Author + information
- Takayoshi Tsutamoto, MD* (, )
- Hiroshi Sakai, MD,
- Atsuyuki Wada, MD,
- Chitose Ishikawa, MD,
- Keijin Ohno, MD,
- Masanori Fujii, MD,
- Takashi Yamamoto, MD,
- Tomoyuki Takayama, MD,
- Tomohiro Dohke, MD and
- Minoru Horie, MD
- ↵*Department of Cardiovascular and Respiratory Medicine, Shiga University of Medical Science, Tsukinowa, Seta, Otsu 520-2192, Japan
To the Editor:
Loop diuretics such as furosemide and torasemide are important for the symptomatic treatment of congestive heart failure (CHF). Recently, in the TOrasemide In Congestive Heart Failure (TORIC) study, torasemide had a more beneficial effect on the mortality and morbidity of patients with CHF than furosemide (1). The mechanism by which torasemide provides a greater benefit than furosemide remains unknown, but experimental studies indicate that torasemide may inhibit the binding of aldosterone (ALD) to its receptor in the cytoplastic fraction of the rat kidney (2,3). Therefore, in the present study, we evaluated the transcardiac extraction of ALD, as a potential marker of ALD action in the heart (4,5), in torasemide therapy compared with furosemide therapy in the treatment of patients with CHF.
The subjects were 60 consecutive patients with CHF (left ventricular ejection fraction <45%). Patients receiving spironolactone were excluded. Informed consent was obtained from all patients before participation in the study, and the protocol was approved by the Human Investigations Committee of our institution. Sixty patients were divided randomly into two groups that were treated with either furosemide (n = 30) or torasemide (n = 30) for one month. In the furosemide group, the same dose of furosemide was continued. In the torasemide group, furosemide was changed to torasemide at a dose with comparable diuretic efficacy (furosemide 40 mg/day changed to torasemide 8 mg/day).
After one month, blood samples for measuring plasma ALD were collected simultaneously from the aortic root (AO) and coronary sinus (CS), and measurements of neurohumoral factors were performed as previously reported (4,5).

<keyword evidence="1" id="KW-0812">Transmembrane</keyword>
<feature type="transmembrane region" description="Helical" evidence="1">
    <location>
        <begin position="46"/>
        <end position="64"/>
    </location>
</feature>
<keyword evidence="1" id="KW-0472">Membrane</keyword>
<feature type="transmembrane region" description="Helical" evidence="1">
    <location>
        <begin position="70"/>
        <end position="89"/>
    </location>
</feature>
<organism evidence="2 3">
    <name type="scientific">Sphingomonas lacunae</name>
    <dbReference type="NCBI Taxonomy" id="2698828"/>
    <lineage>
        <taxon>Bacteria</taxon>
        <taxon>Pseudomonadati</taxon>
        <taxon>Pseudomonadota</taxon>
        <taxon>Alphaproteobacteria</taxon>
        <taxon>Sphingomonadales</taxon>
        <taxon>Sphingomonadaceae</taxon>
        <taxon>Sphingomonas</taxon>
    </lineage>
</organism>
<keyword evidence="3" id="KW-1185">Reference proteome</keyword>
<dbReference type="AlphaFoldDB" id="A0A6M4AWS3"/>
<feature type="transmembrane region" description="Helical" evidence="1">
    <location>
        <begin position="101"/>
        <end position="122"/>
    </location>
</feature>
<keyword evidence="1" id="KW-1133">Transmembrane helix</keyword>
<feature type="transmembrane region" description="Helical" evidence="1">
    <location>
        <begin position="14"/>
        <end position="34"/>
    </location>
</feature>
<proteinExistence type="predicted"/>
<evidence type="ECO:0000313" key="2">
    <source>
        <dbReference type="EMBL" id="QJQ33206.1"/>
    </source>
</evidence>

All results are expressed as mean values ± SEM. Univariate analyses were performed using the Student ttest. Linear regression analysis was used to determine the relationship between continuous variables. A p value < 0.05 was regarded as significant.
There was no difference in patient characteristics between the two groups (Table 1).In the torasemide group, the mean dose of torasemide was 10.1 ± 0.7 mg/day (range, 4 to 16 mg/day).
One month after randomization, there were no differences in hemodynamic parameters. In the furosemide group, the plasma ALD level in the CS was significantly lower than that in the AO (73.1 ± 10.0 pg/ml vs. 56.9 ± 6.5 pg/ml; p < 0.001). In contrast, there was no difference in plasma ALD levels between the AO and the CS in the torasemide group (85.4 ± 10.5 pg/ml vs. 83.1 ± 11.6 pg/ml) (Fig. 1).Plasma procollagen type III aminoterminal peptide in the CS concentration was significantly lower in the torasemide group than that in the furosemide group (0.52 ± 0.03 U/ml vs. 0.67 ± 0.06 U/ml; p < 0.05). There was a significant negative correlation between the dose of torasemide and the transcardiac gradient (AO–CS) of ALD in the torasemide group (r = −0.56, p < 0.01).
We evaluated the transcardiac extraction of ALD as a potential marker of ALD action in the heart (4,5) in patients with CHF. In the furosemide group, the plasma ALD level in the CS was significantly lower than that in the AO. In contrast, there was no difference in plasma ALD level between the AO and the CS in the torasemide group. The transcardiac gradient (AO–CS) of ALD and the extraction ratio of ALD in the AO were significantly lower in the torasemide group than those in the furosemide group. Plasma procollagen type III aminoterminal peptide concentration, a biochemical marker of fibrosis, was significantly lower in the torasemide group than in the furosemide group. These findings may indicate that unlike furosemide, torasemide has an ALD receptor antagonist in the heart. Experimental studies indicate that torasemide inhibits the binding of ALD to its receptor in the cytoplastic fraction of rat kidney (2,3). Moreover, the serum potassium level was significantly higher in the torasemide group than in the furosemide group in a large series (i.e., TORIC study). Taken together with our results, the mechanism of the beneficial effect of torasemide in comparison with those of furosemide in the TORIC study may be due to the presence of mineralocorticoid receptor blocker in torasemide.
- American College of Cardiology Foundation
- Tsutamoto T.,
- Wada A.,
- Maeda K.,
- et al.
- Hayashi M.,
- Tsutamoto T.,
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